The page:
The new winemaking team arrived in 2002 and since then, the wines have gone from strength to strength. Look out especially for the 2005 Ch. Larcis Ducasse (98/100 Parker), 2006 Ch. Larcis Ducasse (91-94 Parker) and 2007 Ch. Larcis Ducasse (92-94 Parker), as these are the manifestation of all the hard work undertaken at the château over recent years.

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St-Emilion

St-Emilion

St Emilion is one of Bordeaux's largest producing appellations, producing more wine than Listrac, Moulis, St Estèphe, Pauillac, St Julien and Margaux put together. St Emilion has been producing wine for longer than the Médoc but its lack of accessibility to Bordeaux's port and market-restricted exports to mainland Europe meant the region initially did not enjoy the commercial success that funded the great châteaux of the Left Bank.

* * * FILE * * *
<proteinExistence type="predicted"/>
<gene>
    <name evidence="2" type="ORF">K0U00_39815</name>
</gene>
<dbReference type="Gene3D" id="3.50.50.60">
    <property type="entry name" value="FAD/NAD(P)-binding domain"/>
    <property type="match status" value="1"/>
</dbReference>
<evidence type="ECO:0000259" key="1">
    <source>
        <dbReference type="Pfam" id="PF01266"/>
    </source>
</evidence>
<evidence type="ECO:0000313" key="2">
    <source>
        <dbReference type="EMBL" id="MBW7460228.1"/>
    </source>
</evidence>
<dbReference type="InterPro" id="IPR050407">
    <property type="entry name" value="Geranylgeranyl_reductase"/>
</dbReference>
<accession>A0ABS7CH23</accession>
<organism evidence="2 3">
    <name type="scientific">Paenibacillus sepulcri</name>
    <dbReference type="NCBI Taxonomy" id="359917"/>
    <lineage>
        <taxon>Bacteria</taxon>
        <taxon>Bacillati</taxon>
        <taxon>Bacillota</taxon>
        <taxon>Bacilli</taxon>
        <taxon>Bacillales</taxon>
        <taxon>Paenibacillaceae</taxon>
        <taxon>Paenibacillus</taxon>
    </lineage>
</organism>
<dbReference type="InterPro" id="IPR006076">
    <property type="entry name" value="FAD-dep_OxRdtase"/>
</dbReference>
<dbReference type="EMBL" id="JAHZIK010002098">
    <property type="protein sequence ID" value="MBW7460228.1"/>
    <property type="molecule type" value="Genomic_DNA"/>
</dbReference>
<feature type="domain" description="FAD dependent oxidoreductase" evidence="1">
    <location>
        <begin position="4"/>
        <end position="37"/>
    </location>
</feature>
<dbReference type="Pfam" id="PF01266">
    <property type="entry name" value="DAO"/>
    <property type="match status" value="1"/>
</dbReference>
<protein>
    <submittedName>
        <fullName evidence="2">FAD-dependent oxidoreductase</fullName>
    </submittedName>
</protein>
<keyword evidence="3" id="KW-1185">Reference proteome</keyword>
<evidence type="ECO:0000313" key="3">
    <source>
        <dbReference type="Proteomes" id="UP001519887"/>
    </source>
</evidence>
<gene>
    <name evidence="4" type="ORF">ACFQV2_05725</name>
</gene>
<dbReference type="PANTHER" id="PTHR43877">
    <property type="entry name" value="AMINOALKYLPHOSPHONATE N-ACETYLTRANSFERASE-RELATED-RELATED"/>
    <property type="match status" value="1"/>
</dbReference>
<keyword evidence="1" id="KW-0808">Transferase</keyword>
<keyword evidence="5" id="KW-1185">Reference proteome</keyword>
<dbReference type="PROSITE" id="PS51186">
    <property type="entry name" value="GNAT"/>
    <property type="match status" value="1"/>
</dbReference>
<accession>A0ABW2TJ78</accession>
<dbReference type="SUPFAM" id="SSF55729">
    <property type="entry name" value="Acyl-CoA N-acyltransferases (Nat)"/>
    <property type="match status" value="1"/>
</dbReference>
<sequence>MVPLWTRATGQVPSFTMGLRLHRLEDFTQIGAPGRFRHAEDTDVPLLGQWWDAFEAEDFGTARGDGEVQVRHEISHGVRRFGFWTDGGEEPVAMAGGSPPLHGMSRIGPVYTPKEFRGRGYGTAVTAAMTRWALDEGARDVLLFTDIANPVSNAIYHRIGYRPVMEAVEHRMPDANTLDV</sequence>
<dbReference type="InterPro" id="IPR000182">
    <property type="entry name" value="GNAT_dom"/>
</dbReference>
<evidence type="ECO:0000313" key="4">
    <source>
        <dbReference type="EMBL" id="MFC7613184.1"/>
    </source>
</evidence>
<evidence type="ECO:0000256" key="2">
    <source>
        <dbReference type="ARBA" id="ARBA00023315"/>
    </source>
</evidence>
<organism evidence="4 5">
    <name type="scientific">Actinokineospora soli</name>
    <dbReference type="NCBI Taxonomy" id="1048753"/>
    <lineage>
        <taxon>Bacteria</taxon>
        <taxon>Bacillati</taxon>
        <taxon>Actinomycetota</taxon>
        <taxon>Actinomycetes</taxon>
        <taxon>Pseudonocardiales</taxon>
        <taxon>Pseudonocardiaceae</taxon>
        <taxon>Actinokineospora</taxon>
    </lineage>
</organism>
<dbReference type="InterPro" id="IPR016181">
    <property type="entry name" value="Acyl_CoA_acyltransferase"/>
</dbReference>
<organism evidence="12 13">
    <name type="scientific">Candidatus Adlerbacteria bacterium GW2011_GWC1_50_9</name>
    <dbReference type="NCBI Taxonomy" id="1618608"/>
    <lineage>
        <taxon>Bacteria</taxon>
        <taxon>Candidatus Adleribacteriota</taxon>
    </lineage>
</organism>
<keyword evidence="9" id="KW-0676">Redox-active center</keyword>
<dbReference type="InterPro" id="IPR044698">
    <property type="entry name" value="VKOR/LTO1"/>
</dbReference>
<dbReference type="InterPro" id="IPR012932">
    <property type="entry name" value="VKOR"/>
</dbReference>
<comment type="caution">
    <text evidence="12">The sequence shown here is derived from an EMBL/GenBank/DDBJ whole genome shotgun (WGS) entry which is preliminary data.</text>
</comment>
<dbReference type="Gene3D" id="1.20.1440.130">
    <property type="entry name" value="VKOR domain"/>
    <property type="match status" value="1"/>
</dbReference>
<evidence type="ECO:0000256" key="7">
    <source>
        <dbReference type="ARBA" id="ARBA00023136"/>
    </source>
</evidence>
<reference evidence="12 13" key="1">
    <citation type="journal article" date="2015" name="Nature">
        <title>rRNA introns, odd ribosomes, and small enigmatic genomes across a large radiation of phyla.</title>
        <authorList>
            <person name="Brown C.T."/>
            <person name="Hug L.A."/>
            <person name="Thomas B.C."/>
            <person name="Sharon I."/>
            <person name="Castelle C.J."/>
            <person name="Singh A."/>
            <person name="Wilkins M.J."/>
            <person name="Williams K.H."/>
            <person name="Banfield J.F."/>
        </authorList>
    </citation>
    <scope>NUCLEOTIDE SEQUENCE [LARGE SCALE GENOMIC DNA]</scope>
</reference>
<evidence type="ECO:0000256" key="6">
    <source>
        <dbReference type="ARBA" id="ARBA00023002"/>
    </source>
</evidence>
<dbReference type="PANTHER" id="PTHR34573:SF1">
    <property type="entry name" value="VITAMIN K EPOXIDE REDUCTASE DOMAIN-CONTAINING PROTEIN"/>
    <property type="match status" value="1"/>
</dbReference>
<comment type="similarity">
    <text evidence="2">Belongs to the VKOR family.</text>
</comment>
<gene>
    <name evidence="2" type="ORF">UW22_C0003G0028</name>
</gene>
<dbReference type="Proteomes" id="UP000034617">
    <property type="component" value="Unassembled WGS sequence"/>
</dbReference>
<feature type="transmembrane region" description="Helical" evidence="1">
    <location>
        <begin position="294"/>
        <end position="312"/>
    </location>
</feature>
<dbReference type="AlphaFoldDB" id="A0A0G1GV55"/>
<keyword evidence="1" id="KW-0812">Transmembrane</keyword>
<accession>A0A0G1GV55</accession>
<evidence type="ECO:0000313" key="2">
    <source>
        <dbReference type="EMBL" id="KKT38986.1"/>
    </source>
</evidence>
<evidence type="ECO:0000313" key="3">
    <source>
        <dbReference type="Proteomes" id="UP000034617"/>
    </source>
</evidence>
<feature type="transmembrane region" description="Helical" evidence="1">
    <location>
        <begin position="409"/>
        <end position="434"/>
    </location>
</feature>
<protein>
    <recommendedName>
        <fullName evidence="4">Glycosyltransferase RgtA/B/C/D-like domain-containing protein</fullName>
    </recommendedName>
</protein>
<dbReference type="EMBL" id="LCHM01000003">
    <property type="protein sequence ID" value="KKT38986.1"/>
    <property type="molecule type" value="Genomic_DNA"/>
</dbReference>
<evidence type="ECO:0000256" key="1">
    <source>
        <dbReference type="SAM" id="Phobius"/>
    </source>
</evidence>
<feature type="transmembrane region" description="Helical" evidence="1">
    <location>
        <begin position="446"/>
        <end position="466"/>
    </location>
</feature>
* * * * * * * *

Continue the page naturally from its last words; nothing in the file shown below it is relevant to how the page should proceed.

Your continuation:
St Emilion itself is the prettiest of Bordeaux's wine towns, perched on top of the steep limestone slopes upon which many of the region's finest vineyards are situated. However, more than half of the appellation's vineyards lie on the plain between the town and the Dordogne River on sandy, alluvial soils with a sprinkling of gravel. 

Further diversity is added by a small, complex gravel bed to the north-east of the region on the border with Pomerol.  Atypically for St Emilion, this allows Cabernet Franc and, to a lesser extent, Cabernet Sauvignon to prosper and defines the personality of the great wines such as Ch. Cheval Blanc.